ABM Advisor: The ABM Blog.
Category - Warehousing

  • Nov 23 2018

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    Is your business's warehousing software scalable?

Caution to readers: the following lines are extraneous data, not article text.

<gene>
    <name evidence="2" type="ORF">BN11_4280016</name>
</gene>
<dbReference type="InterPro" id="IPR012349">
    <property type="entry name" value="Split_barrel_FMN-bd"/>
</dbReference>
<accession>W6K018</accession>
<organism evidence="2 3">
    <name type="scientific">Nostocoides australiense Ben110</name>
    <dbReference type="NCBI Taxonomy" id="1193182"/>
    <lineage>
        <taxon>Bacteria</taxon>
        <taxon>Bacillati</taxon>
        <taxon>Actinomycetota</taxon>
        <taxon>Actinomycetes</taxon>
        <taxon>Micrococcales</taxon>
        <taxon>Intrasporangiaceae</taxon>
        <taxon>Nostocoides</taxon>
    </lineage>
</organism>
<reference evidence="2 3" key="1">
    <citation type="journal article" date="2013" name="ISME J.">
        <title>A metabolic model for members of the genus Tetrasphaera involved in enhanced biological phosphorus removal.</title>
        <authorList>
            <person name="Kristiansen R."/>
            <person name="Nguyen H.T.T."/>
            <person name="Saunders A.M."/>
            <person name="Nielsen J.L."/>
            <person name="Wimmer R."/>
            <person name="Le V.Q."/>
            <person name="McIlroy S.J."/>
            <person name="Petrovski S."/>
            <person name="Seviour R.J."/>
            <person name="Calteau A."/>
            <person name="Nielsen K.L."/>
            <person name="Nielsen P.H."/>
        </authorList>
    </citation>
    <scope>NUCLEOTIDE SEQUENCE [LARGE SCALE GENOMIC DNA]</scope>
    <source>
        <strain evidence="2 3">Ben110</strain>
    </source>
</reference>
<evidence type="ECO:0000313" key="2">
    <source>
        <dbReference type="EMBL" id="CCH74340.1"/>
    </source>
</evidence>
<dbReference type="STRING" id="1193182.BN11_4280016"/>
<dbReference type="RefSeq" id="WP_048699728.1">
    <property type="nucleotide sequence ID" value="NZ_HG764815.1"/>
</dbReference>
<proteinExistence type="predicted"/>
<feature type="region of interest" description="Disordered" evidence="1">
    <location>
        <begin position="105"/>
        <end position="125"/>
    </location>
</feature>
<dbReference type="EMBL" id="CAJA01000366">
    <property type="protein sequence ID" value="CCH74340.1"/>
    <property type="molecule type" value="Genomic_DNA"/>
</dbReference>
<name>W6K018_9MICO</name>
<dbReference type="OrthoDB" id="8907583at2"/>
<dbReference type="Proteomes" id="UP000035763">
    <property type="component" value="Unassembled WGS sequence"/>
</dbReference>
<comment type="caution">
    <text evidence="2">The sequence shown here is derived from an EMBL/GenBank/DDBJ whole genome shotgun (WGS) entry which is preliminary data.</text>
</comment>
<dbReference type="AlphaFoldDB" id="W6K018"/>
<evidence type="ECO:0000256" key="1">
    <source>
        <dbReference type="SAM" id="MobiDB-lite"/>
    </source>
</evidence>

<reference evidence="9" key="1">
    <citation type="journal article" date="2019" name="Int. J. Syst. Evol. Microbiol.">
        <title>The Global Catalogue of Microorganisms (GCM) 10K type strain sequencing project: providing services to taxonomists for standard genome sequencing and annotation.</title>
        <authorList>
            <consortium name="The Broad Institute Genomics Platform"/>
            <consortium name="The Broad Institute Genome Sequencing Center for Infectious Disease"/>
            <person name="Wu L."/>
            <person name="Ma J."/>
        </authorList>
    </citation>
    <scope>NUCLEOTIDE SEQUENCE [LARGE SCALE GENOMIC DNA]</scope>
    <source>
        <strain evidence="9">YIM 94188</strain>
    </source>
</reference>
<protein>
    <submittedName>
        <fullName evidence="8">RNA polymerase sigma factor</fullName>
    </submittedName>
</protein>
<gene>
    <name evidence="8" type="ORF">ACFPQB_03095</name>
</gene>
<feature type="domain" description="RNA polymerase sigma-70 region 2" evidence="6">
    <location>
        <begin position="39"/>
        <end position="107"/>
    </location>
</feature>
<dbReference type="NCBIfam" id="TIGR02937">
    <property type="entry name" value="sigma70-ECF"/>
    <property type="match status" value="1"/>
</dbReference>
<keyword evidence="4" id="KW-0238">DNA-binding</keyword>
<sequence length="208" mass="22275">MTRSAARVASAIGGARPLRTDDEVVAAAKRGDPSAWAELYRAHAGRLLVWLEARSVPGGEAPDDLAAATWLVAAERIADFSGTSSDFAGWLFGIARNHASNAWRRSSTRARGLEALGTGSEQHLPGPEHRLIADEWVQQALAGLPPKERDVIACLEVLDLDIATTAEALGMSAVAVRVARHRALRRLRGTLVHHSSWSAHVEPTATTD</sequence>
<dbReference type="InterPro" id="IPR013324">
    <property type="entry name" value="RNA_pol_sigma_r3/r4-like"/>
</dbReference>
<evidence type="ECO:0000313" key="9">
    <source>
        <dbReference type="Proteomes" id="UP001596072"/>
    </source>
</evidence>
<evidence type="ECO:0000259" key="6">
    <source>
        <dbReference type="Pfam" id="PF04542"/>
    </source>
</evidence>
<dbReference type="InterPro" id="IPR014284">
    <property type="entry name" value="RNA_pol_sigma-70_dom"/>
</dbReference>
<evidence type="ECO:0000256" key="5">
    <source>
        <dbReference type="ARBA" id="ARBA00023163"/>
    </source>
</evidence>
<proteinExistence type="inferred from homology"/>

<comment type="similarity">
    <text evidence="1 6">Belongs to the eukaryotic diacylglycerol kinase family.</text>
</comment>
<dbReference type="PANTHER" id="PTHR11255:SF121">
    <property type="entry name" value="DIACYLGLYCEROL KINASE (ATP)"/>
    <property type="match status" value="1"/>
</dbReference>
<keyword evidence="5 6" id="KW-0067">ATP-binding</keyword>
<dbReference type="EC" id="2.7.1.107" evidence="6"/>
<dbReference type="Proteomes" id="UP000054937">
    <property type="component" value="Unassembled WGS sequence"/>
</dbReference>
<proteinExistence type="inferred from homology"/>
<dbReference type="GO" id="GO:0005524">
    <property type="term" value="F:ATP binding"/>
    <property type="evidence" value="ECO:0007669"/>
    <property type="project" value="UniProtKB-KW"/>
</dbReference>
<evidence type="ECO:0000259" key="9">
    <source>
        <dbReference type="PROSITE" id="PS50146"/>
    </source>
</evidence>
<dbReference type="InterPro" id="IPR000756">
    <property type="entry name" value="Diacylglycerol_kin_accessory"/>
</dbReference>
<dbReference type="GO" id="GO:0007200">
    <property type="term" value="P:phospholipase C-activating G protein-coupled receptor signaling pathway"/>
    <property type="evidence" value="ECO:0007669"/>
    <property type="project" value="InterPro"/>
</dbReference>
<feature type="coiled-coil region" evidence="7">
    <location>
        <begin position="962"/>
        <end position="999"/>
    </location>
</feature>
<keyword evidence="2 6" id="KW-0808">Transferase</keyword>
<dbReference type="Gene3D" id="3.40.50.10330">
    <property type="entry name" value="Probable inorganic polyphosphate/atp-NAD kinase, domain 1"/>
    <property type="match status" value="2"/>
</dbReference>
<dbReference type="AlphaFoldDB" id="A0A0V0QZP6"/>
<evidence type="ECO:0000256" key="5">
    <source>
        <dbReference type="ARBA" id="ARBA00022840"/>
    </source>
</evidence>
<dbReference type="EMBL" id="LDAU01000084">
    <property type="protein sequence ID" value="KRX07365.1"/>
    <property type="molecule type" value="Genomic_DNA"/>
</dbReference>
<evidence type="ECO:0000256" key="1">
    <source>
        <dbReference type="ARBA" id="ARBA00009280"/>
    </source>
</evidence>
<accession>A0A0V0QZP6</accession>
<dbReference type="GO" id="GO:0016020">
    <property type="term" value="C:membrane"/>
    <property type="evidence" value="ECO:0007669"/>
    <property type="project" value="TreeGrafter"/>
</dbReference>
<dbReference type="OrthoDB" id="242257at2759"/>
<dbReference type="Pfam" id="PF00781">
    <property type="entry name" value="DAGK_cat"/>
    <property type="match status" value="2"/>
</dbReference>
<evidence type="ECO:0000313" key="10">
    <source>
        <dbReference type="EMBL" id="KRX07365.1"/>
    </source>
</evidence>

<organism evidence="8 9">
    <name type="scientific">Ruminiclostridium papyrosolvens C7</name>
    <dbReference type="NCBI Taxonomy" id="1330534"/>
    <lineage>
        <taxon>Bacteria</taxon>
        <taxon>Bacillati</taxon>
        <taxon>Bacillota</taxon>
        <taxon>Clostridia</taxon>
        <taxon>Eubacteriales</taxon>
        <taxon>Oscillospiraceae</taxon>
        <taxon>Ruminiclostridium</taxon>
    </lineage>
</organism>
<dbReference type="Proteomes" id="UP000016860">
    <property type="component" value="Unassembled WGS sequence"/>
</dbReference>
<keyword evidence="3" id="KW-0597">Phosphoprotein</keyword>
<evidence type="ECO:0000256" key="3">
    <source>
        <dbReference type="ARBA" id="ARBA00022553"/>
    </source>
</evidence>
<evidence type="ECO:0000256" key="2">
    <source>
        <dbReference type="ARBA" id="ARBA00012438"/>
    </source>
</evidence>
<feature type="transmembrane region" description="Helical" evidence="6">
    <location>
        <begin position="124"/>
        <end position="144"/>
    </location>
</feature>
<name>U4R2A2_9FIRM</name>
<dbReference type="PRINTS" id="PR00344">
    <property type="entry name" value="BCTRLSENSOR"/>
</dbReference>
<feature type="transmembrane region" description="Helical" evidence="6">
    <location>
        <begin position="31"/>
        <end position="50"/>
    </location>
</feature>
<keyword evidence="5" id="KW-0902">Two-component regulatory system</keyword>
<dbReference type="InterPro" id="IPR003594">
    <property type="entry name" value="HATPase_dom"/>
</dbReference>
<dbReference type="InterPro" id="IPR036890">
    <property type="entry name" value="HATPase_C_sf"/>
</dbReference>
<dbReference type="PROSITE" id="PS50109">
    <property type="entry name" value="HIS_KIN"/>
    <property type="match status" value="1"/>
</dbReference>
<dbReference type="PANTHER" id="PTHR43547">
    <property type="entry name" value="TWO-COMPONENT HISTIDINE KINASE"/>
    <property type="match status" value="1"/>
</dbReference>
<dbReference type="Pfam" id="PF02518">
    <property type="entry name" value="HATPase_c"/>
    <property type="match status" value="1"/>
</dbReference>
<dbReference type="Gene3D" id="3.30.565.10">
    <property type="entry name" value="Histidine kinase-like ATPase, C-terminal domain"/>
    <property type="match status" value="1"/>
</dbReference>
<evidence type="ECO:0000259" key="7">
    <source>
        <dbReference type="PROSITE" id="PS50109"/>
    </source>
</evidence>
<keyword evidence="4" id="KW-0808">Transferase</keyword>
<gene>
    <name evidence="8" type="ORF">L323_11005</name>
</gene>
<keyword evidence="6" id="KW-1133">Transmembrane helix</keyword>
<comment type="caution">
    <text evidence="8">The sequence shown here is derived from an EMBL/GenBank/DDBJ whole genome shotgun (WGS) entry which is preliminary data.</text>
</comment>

Picking warehouse management software that's capable of changing with your business is key. As your business expands, your software should be able to grow with it and support your entire supply chain.A scalable software solution means it can do just that. You could start your business with 10 products and grow it to 1000 over time without having to manage a software transfer alongside your increasing sales. Similarly, if you start off wanting to record a simple inventory but want to expand it to manage your entire supply chain, you need business management software that can handle the change without complications.That's why it's important that alongside listing your products, your warehouse management software is capable of supporting your entire warehouse operations, from the arrival of goods, to their storage and shipping. It should optimise your process so it's easy for you to stay on top of your stock, however you choose to use it.Warehouse management software gives you an understanding not just of what you've bought and what you've sold, but what's happening in between and how.Here we explain why scalable software is so valuable to your overall warehouse management and how to know if yours is truly scalable.A tool that allows you to quickly locate each item of stock makes your entire warehouse operation more efficient.1) It can tell you more than just how many products you've soldA solution that enables you to keep on top of everything about your stock is crucial for large warehouses. This isn't just about the ability to keep track of a larger stock inventory, but about being able to change and improve the way your entire supply chain operates.You might start off selling black shoes, but if you then expand into selling the same shoe in 3 different colours and a wide range of sizes, you might want to start recording more details about each item of stock you hold. All these additional details let you drill down further into how stock is performing and what key aspects drive your sales, as well as ship or reorder the right product more quickly.Furthermore, as your business grows, a tool that allows you to quickly locate each item of stock makes your entire warehouse operation more efficient. Too much time is wasted in looking for misplaced stock, while profit is affected when items can't be found or orders fulfilled. With a system that helps you pinpoint stock from the moment it arrives to the day it's shipped, your operations are as efficient as possible and your customer orders satisfied within your promised delivery dates. A good warehouse management systems allows you to choose the most efficient method to fulfil individual orders. 2) Shipping and stock management are part of the same systemBeyond knowing what's in your storage facility, having a shipping system attached to your warehouse software allows you to streamline the way you do business without migrating to a new business management solution.With your shipping consignments working from the same database as your stock management, it's possible to direct the most efficient picking method for your warehouse. Modern warehouse management software allows you to organise orders to be batch or cluster picked according to the orders you have going out, and the resources you have available to fulfil them.Having one system to manage two aspects of your warehouse operations provides real-time data, an accurate picture of stock and up-to-date knowledge of your storage space and options.It also means you can keep track of stock that's being shipped between sites or branches, so that those products don't fall off your radar and create more work later down...